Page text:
In order to work as a home-health aide "you have to love people," as Althea Angus puts it. The 55-year old should know. She has spent the past four years as an aide for a 95-year-old woman in Manhattan's upscale Sutton Place neighborhood.
And so Angus has witnessed her patient decline from being able to walk around to her current bedridden status. All along she's bathed her client, carried her around as well as cooked and cleaned for her. Like many home-health aides, Angus works without health benefits, but there is affection in her relationship with her patient. The two were connected through the New York Institute of Healthcare Careers.
"She always asks me if there's anything she can do for me even though she's lying in bed," said Angus, who enjoys singing the National Anthem with her patient. She didn't identify the patient in her interview with AOL Jobs.
40.4 million foreign-born people in America
In addition to being a home-health aide, Angus is also an immigrant. Born in Treasure Beach, Jamaica, she came to live in New York in 2008. She's currently a permanent resident and will be applying to become a citizen this December, she said. She is one of the estimated 40.4 million foreign-born people currently residing in the United States, according to estimates maintained by the progressive think tank, the Center for American Progress. Roughly a quarter of that group are in the country illegally.
In view of such a figure, the U.S. Congress is currently planning debates around the long-stalled issue of immigration reform in the new year. Last year, the Democrat-controlled Senate passed a bill providing a path to citizenship for some 11 million immigrants living in the country illegally. The House of Representatives, controlled by the Republicans, is less likely to approve such a law. But as the Associated Press has reported, momentum is growing in Congress to strike a compromise in which immigrants can have a chance to earn legal status without becoming citizens. Yet amid all the political maneuvering over who can earn what status another question lingers -- what does the American economy really need? Does America actually need to as much as it can to embrace workers like Angus for low-skilled jobs?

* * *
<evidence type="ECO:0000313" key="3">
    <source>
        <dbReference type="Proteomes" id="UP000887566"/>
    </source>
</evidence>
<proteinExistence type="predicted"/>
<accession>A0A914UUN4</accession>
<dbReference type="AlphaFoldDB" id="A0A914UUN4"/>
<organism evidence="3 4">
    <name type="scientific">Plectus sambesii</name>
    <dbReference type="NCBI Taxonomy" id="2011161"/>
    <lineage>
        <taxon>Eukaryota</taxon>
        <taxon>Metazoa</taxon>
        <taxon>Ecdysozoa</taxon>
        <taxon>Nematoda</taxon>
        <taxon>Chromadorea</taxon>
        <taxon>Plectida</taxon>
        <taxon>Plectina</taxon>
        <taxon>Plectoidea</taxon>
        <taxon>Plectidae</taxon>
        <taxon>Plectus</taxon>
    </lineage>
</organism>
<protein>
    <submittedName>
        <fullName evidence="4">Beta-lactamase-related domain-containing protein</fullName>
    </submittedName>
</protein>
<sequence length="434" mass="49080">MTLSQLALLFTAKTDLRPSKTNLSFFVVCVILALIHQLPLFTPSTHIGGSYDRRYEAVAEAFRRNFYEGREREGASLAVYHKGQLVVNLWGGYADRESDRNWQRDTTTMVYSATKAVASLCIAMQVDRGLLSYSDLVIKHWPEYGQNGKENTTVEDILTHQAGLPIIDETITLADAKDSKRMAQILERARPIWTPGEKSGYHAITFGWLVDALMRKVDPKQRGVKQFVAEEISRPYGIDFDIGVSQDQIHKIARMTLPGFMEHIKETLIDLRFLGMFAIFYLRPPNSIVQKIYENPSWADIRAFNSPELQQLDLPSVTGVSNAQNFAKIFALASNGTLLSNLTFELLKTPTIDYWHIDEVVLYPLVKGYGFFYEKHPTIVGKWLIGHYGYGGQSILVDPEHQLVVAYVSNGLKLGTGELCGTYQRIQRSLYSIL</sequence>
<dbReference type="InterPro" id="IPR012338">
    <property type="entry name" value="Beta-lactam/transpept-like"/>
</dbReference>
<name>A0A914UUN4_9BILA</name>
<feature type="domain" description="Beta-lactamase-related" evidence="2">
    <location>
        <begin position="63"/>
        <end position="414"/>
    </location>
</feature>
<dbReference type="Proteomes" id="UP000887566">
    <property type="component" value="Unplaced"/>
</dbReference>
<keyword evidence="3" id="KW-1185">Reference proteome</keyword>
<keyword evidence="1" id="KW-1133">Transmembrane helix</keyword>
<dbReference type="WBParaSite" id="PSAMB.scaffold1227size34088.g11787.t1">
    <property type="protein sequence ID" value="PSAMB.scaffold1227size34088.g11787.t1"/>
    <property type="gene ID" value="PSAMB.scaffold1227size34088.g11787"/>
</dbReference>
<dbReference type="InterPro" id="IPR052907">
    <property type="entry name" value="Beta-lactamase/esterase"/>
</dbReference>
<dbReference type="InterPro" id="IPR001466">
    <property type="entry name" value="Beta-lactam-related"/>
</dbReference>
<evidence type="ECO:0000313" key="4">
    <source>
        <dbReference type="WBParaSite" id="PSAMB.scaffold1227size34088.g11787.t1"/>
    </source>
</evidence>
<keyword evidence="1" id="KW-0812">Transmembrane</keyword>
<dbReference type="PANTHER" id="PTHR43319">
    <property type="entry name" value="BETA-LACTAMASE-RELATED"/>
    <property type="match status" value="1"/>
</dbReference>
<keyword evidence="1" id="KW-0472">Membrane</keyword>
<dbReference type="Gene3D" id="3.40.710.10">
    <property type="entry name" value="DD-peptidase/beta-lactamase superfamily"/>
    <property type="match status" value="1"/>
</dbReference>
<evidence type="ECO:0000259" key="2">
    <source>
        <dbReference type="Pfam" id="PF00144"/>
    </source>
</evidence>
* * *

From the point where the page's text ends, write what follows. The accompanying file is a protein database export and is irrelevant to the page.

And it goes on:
Activists on the right say unlawful behavior should never be rewarded and American workers don't need even more obstacles and competition to securing employment. But according to research conducted by economists Michael Clemens and Lant Pritchett, respectively of the Center for Global Development and the Harvard Kennedy School, there's a deep need for more low-skilled workers in the coming decade, and immigrants like Angus can provide the answer.
More low-skilled workers needed
According to the Bureau of Labor Statistics, the country will offer 3.6 million new jobs in low-wage sectors such as health care, food service, construction and janitorial services. But there will only be 1.7 million new American workers between ages 25-54 entering the workforce, many of whom might be unwilling to do the very work done by people like Angus.